The construction industry is under extreme pressure to deliver high-quality projects on time and within budget. In this high-stakes sector, there isn’t much time or inclination to talk about matters of the heart. But in Part 2 of this five-part leadership series, I want to explore the “L” in my leadership model: LEAD (Leading with your heart; Excelling at conflict resolution; Adding value by serving others; Developing trust).
One of my favourite quotes is from the late motivational speaker Zig Ziglar, who said: "People don't care how much you know until they know how much you care." If you want to become an exceptional leader, you need to show your employees you care.
If you ignore your employees' feelings, you risk alienating your workforce and impacting productivity. Research indicates that job satisfaction in North America has been declining for some time now. Recent Gallup studies have found that people feel more negatively about their work, bosses and organizations than ever before. In fact, approximately 70 per cent of workers have become disengaged, translating into billions in lost productivity annually. The construction industry is not immune from the challenges of keeping their people engaged and this is why there must be a focus on both the technical skills required to complete a construction project and the softer skills necessary to keep your employees engaged.
Leading with the heart can foster positive attitudes, increase engagement and boost productivity and profits. The idea of leading with heart is virtually unheard-of in the construction industry. But while some managers and leaders may view it as a weak approach not well suited to the pressing challenges of the industry, the opposite is true. Research shows that, even in this tough field, emotions are a driving force in employee behaviour. To create a business with an exceptional culture that attracts and retains top talent, you must create a workplace where employees feel valued and appreciated. Who doesn't want to feel appreciated?
Leaders, you develop credibility with your employees when you connect with them and show them that you care and appreciate them. It's important to remember that when you are leading a team, you should still acknowledge each member as an individual.
There are many ways exceptional leaders connect with their employees. Here are just four:
Focus on the other person
Exceptional leaders know that to build trust and compassion in your work relationships, it is critical that you become employee-centric. When you focus on your employees, you begin to understand them and their particular needs. You begin to appreciate them more, and they will take notice.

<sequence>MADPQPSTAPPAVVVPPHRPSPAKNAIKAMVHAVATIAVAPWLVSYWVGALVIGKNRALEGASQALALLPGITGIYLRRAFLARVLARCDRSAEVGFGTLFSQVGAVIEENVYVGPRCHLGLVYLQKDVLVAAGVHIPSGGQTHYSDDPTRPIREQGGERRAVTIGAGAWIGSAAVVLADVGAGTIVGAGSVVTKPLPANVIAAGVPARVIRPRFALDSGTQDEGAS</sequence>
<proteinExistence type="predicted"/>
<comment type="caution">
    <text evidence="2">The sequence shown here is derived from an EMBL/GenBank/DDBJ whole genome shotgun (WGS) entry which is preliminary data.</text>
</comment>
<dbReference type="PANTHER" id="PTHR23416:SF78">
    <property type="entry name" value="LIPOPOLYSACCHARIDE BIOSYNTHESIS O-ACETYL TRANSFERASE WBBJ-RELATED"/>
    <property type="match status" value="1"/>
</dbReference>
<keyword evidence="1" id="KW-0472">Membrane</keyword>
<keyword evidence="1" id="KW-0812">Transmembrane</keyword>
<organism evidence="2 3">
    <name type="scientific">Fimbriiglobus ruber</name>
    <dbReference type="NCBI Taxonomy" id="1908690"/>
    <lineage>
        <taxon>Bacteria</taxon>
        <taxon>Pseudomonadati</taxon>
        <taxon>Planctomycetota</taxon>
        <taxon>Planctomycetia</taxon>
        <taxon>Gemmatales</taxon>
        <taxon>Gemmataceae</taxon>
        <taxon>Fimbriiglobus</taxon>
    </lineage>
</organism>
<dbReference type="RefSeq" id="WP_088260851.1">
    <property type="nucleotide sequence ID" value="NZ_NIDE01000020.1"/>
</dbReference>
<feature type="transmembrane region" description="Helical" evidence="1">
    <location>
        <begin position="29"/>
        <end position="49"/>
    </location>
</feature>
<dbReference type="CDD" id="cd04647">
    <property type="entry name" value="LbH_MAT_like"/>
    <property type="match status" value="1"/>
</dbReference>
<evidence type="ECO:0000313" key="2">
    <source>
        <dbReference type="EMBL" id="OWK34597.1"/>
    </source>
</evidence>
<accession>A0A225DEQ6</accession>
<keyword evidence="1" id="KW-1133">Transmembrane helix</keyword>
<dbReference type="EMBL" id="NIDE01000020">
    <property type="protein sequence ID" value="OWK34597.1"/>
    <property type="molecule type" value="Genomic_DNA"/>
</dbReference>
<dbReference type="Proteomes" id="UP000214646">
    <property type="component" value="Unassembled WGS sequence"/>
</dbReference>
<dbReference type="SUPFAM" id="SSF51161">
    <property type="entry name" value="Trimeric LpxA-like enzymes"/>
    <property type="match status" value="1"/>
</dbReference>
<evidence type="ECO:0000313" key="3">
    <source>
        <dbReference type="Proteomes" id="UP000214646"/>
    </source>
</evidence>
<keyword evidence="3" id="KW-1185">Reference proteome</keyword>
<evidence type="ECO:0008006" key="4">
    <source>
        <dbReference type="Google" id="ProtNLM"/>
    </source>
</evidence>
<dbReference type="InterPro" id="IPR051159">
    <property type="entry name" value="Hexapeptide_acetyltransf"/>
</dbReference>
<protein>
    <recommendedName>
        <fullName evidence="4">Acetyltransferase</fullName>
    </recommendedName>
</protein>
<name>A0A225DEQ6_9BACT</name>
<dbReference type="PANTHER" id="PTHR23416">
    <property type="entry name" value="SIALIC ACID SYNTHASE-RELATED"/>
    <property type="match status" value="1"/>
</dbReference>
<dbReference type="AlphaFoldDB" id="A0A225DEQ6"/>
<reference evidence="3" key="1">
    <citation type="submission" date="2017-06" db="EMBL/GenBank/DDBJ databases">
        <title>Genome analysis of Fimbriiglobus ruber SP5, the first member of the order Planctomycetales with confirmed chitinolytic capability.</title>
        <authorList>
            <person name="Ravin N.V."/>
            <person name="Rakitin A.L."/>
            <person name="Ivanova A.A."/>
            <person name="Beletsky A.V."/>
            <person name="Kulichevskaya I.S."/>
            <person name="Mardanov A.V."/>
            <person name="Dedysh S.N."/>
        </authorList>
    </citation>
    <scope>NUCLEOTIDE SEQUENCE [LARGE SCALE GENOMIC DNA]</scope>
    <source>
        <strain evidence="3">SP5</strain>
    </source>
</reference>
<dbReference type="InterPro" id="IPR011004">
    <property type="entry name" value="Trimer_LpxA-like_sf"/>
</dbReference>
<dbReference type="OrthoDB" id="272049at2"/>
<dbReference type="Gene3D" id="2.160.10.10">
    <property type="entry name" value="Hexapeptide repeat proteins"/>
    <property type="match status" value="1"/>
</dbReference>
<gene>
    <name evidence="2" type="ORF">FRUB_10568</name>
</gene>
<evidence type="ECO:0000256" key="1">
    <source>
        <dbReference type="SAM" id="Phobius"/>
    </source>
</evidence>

Respect your employees
All workers, regardless of position, want to be respected and valued for their unique contributions to the construction project. Leaders can show respect for their employees in many ways such as appreciating their time, valuing their opinions and by being sensitive to family obligations and cultural differences. For example, leaders can provide some flexibility so that their employees can attend more of their children's school events.
Create a safe environment
Unfortunately, some construction companies have toxic cultures, where bosses bully and intimidate employees. Naturally, toxic cultures do not foster an atmosphere in which employees feel safe to provide their opinion on an issue or offer a new way of completing a task. Leadership in the construction industry has typically been more authoritative. However, as a leader, it is your responsibility to create a culture where employees feel safe and comfortable sharing their thoughts and expertise, and your company will be better for it.
Provide opportunities for personal growth
Employers often assume that money is the only motivator of their people. However, research indicates that, in fact, opportunities for personal growth motivate people. Smart leaders provide their employees with new challenges on the job and consistent opportunities to improve their skill level.
Construction companies with leaders who understand the value of leading with both their head and their heart enjoy increased productivity and profitability. What can you do to bring more heart into a company filled with hard hats?
We continue next week with Part 3 of this five-part leadership series by exploring the "E" in my leadership model LEAD, being "Excelling at conflict resolution."
Janice Quigg has extensive experience as a lawyer, coach, speaker and author and is a Canfield Certified Trainer who specializes in not only constructively resolving conflict but also teaches how to embrace it and use it to serve an organization's goals. For more information visit www.janicequigg.com. Send comments to firstname.lastname@example.org.